48 Hours in Page, Arizona: Glen Canyon, Antelope Canyon & Horseshoe Bend

Two days. 48 hours. That’s all the time you’ve got in Page, Arizona.

While that may not be enough time to see all there is to see, that’s ample time to see Antelope Canyon, Horseshoe Bend, and a few more choice attractions that make this little desert town a big-time player in Northern Arizona’s travel and tourism scene.

So, how should you work your visit to Page, Arizona to make the most of your time? You have a few options, starting with Horseshoe Bend and Antelope Canyon, then adding a couple more in-depth activities that will give you a closer look at Glen Canyon and/or Lake Powell.  

Seeing as though a most vacationers come to Page from Grand Canyon Village, Flagstaff or Sedona, we’ll go off that assumption as well. If you’re coming in from Zion, Bryce Canyon, SLC or points North, you can simply flip-flop this trip plan to suit your schedule.  

DAY 1

Early morning:

Do the majority of your packing the night before so you can start driving to Page, Arizona just after sunrise. Going direct, the drive from Grand Canyon South Rim or Flagstaff usually takes 2.5, but 3.5-4 hours ends up being a more accurate figure due to ample photo ops you’ll invariably find on the way, such as Wupatki/Sunset Crater (just North of Flagstaff), the Little Colorado River Overlook (just East of the Grand Canyon Park boundary), and Chief Yellowhorse’s world-famous roadside souvenir stand. The Historic Cameron Trading Post is a great place to stop and grab breakfast. The Navajo Taco topped with an egg is incredible, but be warned: the regular size dish is ginormous! So unless you’re running on empty, opt for the “mini.”  

Mid-morning:

Hit the Horseshoe Bend Overlook. Located just 5 miles South of Page, AZ, the parking area at Mile Marker 545 on US89 is easy to spot. A .6 mile walk takes you to the overlook, where a reasonable physical effort is rewarded with a now-iconic view of an incised meander of the Colorado River. A fairly steep incline starts the hike off from the parking lot, then mild  uphill/downhill sections make up the remainder of the trail. Strategically placed benches can help break up the hike for anyone in your party who might be hard-pressed to tackle it all in one go.  Water and sun protection are a must in this exposed desert environment, as is footwear suitable for walking a trail whose texture can vary from packed dirt to unwieldy “sugar” sand. Another caveat: the drop to the river below is 500’+ and at the present time, there are no guardrails. Children and dogs should always be kept in sight and under control. There are restrooms near the parking lot. Give yourself 1.5 to 2 hours to take in the view of this hairpin turn in the river before grabbing lunch or checking into your motel. Can’t manage the walk? Here’s how you can still enjoy Horseshoe Bend.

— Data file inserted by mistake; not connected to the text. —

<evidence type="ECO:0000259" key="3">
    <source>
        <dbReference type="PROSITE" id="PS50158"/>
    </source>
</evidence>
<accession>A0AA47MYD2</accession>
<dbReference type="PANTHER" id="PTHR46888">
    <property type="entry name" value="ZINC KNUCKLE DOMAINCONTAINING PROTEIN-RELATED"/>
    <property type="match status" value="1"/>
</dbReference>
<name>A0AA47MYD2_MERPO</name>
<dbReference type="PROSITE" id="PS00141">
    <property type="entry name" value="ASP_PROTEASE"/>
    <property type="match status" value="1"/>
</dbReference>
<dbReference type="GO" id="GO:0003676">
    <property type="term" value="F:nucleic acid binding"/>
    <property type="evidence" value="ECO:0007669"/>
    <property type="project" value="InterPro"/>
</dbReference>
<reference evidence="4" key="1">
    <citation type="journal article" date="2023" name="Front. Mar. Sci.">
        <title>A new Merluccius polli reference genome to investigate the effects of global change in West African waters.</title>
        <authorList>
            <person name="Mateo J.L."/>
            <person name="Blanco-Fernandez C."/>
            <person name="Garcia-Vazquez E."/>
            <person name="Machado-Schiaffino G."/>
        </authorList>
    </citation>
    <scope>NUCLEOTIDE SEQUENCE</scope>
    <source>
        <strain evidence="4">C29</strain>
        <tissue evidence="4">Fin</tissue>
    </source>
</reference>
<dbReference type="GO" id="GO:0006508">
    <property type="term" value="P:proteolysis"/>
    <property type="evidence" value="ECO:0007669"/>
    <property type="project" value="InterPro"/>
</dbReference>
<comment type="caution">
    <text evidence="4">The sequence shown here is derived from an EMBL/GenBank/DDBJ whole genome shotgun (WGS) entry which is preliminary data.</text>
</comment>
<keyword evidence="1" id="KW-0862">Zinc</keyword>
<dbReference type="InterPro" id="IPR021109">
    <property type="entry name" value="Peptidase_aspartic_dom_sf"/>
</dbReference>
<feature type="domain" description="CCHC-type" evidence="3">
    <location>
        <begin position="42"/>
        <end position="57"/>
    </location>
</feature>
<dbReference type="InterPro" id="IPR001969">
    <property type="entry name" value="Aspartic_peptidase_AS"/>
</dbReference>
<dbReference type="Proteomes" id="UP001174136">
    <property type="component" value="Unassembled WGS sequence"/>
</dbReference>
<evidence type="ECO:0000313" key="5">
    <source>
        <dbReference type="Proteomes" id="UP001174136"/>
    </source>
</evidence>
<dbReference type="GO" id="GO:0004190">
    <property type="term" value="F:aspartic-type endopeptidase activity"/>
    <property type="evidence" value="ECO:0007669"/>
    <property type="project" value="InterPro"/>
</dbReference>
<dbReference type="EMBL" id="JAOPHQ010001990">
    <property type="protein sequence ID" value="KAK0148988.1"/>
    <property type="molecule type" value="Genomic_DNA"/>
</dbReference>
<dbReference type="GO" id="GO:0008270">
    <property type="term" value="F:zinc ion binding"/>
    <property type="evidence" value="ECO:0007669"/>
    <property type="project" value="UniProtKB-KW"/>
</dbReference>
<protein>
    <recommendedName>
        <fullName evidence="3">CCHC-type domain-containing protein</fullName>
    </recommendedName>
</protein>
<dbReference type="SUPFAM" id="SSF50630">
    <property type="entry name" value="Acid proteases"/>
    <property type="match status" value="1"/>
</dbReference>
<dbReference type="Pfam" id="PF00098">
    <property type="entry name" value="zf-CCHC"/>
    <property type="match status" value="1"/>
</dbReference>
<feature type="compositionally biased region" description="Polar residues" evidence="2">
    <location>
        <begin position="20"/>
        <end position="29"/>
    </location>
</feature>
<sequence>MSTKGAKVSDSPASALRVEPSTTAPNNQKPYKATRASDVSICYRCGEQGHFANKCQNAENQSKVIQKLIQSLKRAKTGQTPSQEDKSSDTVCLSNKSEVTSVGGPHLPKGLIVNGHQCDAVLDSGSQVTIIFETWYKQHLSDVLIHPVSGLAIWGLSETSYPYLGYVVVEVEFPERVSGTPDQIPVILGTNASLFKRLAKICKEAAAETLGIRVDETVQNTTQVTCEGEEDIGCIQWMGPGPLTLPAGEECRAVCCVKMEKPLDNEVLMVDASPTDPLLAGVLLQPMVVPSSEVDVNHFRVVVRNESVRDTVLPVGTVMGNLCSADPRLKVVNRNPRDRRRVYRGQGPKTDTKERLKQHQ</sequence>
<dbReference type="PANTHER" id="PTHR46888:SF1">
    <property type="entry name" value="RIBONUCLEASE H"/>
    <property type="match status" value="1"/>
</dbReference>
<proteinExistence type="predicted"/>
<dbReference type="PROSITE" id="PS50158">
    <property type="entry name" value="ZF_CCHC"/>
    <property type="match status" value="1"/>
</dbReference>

Early or mid-afternoon:

Antelope Canyon tour. This geological oddity, called a slot canyon, has earned a well-deserved place on the photographic “must-do list” of everyone who vacations to Northern Arizona. Its soft, muted colors and almost unreal shapes must be seen in person to be fully appreciated. What you must decide before coming here is whether to tour Upper Antelope Canyon or Lower Antelope Canyon. Upper features a flat, 100 yard walk that most people can manage. Tours can be taken directly to the Tribal Park Entrance on Highway 98, or with one of three tour outfitters based in downtown Page, AZ. To tour Lower Antelope Canyon, you must be able to manage some stair climbing and light bouldering. Lower Antelope Canyon tours may be taken with one of two outfitters based at the Tribal Park Entrance Gate. Another alternative that you might consider is taking the Antelope Canyon Boat Tour just down the road from Lower Antelope Canyon. However you choose to tour Antelope Canyon, and whoever you choose to tour it with, booking a tour well in advance of your arrival is a given. The popularity of this attraction grows every year, along with the crowds who visit it. If the prospect of being jammed into a confined space with hundreds of people doesn’t appeal to you, or Antelope Canyon tours are already booked up, consider taking an Antelope Canyon Alternative Tour which will take you to slot canyons that match or even rival Antelope Canyon for beauty, but are nowhere near as crowded.